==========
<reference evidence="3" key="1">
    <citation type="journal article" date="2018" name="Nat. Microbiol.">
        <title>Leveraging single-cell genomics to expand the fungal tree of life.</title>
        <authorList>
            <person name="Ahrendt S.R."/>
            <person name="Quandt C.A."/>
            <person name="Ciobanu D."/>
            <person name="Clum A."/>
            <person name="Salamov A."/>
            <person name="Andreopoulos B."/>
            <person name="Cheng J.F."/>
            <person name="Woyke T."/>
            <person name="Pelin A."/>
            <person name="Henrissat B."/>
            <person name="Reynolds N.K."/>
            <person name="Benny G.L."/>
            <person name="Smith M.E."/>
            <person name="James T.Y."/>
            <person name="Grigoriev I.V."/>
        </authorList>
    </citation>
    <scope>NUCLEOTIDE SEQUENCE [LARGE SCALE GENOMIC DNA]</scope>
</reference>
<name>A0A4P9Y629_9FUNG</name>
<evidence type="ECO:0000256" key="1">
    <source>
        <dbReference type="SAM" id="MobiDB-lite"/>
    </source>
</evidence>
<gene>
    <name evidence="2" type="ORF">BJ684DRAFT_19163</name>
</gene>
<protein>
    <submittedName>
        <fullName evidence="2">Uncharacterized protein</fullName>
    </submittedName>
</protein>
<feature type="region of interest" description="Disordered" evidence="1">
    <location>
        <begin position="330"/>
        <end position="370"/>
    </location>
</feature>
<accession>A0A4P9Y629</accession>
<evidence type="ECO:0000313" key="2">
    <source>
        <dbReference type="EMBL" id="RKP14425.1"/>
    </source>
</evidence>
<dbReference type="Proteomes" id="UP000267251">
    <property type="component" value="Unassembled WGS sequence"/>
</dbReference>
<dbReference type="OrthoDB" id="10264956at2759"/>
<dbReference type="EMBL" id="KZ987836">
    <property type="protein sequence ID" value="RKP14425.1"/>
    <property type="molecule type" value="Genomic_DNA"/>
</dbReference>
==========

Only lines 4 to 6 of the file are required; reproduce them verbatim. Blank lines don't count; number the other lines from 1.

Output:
        <authorList>
            <person name="Ahrendt S.R."/>
            <person name="Quandt C.A."/>